The research group led by Professor Varpu Marjomäki of cell and molecular biology at the University of Jyväskylä is investigating how various surfaces and materials can reduce the spread of viral diseases.

Researchers at the University of Jyväskylä in Finland have made a breakthrough in the battle against the spread of infectious diseases by developing surfaces tailored to combat viruses, including the coronavirus. Their latest study has discovered that an ingredient found in pine resin significantly reduces the infectivity of coronaviruses on plastic surfaces, offering a promising solution for public spaces and medical facilities.

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The Finnish Quantum Flagship received its first round of funding from the Research Council of Finland in January 2024. Photo: Mikko Raskinen/Aalto University

Finland is making a bold move in the realm of quantum technology with the Research Council of Finland announcing a significant €13 million funding boost for the Finnish Quantum Flagship (FQF). This substantial investment marks the beginning of an ambitious eight-year project, set to commence in March 2024, with the first five years seeing this initial funding bolstered by equal contributions from member organizations.

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An octopus living in Antarctica. Photo: Peter Enderlein, Dave Barnes, and Katrin Linse (British Antarctic Survey)

Researchers have made a groundbreaking discovery using the DNA of the Turquet octopus (Pareledone turqueti) to unearth evidence of a probable collapse of the West Antarctic Ice Sheet (WAIS) during the last Ice Age, about 120,000 years ago. This finding is crucial as it parallels current global temperatures and supports the theory that the tipping point of the WAIS may be reached, even under the Paris Agreement’s target to limit warming to approximately 1.5-2 degrees Celsius.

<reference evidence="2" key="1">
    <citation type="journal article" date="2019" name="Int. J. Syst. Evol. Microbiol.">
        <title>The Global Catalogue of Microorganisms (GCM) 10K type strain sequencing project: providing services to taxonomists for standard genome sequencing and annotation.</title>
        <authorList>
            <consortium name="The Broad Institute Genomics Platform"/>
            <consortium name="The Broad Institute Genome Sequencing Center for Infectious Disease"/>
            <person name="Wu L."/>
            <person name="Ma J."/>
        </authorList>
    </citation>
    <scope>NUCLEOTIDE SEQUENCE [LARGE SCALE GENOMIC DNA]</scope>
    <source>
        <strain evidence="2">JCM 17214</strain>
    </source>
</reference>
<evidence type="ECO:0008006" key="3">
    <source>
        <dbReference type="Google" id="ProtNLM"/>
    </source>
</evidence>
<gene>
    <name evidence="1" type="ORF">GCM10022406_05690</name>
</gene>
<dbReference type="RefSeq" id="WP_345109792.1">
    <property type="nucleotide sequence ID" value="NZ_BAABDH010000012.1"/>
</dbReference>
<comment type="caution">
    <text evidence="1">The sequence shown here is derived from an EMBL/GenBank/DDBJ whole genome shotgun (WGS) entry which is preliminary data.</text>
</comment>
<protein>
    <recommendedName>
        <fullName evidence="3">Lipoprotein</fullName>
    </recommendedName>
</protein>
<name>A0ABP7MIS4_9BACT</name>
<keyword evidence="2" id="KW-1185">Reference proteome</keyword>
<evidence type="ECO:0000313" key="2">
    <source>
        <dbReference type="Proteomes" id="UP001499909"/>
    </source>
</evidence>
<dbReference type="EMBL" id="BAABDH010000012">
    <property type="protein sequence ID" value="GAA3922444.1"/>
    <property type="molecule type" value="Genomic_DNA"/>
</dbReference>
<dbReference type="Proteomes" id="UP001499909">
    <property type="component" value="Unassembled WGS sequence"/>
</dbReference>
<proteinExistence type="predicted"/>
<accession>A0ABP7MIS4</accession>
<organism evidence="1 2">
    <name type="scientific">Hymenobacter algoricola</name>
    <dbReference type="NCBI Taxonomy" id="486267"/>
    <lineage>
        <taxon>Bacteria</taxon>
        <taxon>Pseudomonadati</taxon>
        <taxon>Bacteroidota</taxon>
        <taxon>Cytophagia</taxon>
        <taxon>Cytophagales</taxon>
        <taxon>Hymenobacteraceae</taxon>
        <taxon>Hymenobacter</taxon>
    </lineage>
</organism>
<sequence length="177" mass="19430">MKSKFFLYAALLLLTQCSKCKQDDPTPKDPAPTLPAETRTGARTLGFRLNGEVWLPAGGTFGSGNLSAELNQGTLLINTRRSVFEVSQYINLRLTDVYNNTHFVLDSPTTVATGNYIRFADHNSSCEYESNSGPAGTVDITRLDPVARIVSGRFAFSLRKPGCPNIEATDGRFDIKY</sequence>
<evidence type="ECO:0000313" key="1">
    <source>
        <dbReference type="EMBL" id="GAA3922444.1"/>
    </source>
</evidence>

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The OL3, the third and newest reactor of the nuclear power plant Olkiluoto. LEHTIKUVA

Finland is at the forefront of nuclear safety innovation with the development of new methods for controlling spent nuclear fuel, a crucial step ahead of commissioning the world's first disposal facility in Olkiluoto, Eurajoki. This significant advancement is the result of a collaboration between the Radiation and Nuclear Safety Authority (STUK) in Finland and the Helsinki Institute of Physics.

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DNA has already used the technology to test speeds of more than 10 gigabits per second in its commercial mobile network. In the test phase, two receiving 5G terminal devices combined have been used in the speed measurements, as commercial terminal devices supporting this 5.5G technology will not be available until later in 2024. Photo: DNA

In a significant technological advancement, Finnish telecommunications company DNA has successfully tested 5.5G technology in its commercial mobile network, achieving speeds of more than 10 gigabits per second. This development marks a pivotal step towards the 5.5G standard, also known as 5G Advanced, which is set to be released for commercial use in early 2024. 5.5G represents the transition phase from the current 5G to the future 6G era, offering enhanced capabilities and numerous benefits for both consumer and corporate users.